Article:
When I was little my mom was always busy, so one of the ways she did her work while caring for a curious little girl was to have me stand watch at the gate to keep the cows from getting out and running around the yard.

It made me feel important that I had a job to do. While I was there, I would dream of being a mom with six kids of my own and having my very own farm. I would take a stick and plan it out in the dirt.

People would come to our house to get cream, eggs, chickens and butter and this all left a big impression on mini Farmer Mandy. I guess it’s really no surprise that I choose this as my life’s work.

What I didn’t fully see as a child was just how much of a load my mom was carrying: working two outside jobs and caring for four children, on top of the farm chores. She did whatever she could do to make sure we had what we needed. When we came home from school and dropped our backpacks, we just had to peek in the oven and love was right there.

Our Meadow Creek Farms families are all different, but many of the kids we feed today were in their mamas’ bellies when I first met them, or very, very young. Today they are watching the choices their parents make to support real food and small farmers, and have been educated to know the value of having a farmer in their life.

I invite you to consider purchasing our products and Join the Hope Rebellion as supporting a small farmer is an act of rebellion against corporate profiteering of food.

We have farm-raised chicken and pork, garlic and onions available for November and December home delivery in Fort McMurray and Edmonton.

With the Corporate profiteering of " Big Food" our price gap is very narrow at the moment and we are not more expensive for the density of what you receive!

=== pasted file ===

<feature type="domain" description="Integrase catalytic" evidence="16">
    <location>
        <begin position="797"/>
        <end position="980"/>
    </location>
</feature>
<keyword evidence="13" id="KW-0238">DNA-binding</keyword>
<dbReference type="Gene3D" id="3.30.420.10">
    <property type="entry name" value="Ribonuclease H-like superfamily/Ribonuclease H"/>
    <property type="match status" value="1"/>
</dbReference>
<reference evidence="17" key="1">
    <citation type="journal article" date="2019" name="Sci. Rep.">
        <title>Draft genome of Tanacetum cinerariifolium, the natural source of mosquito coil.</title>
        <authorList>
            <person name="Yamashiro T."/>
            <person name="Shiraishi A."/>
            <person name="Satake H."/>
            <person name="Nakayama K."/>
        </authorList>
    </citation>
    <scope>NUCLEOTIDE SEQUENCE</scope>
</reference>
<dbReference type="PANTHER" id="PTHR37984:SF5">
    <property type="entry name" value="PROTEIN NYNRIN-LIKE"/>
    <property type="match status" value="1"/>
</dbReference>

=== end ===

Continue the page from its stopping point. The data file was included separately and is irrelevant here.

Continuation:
Often people will say to me " Mandy your onions and garlic are so strong, and there are many reasons for this, mostly it is the nutrients in our soil. However, did you know that grocery store foods are often Irradiated? Mandy food is not irradiated therefore does not lose its nutrients; most food at the grocery store is imported and imported food is generally irritated to extend its life for travel and as result loses some its nutrients. If you can, choose us, you will help keep a small farmer growing food as we can grow food right here in Alberta!

Imported grocery store food that are irritated!

  • Beef and Pork

  • Crustaceans (e.g., lobster, shrimp, and crab)

  • Fresh Fruits and Vegetables, including onions, garlic, carrots, beets, cabbage, potato

  • Lettuce and Spinach

  • Poultry

  • Seeds for Sprouting (e.g., for alfalfa sprouts)

  • Shell Eggs

  • Shellfish - Molluscan (e.g., oysters, clams, mussels, and scallops)

  • Spices and Seasonings

What is Irradiation

X-rays are produced by reflecting a high-energy stream of electrons off a target substance (usually one of the heavy metals) into food.

Electron beam (or e-beam) is similar to X-rays and is a stream of high-energy electrons propelled from an electron accelerator into food.

Gamma rays are emitted from radioactive forms of the element cobalt (Cobalt 60) or of the element cesium (Cesium 137). Gamma radiation is used routinely to sterilize medical, dental, and household products and is also used for the radiation treatment of cancer.

Along with killing bacteria, irradiation kills nutrition, too. Vitamins A, B1, C, and E are highly sensitive to irradiation. Food irradiation may also affect the other B vitamins, as well as vitamin K.

Food for thought!

Have a beautiful day!


Meadow Creek Farms Blog

Changing the world, one chicken at a time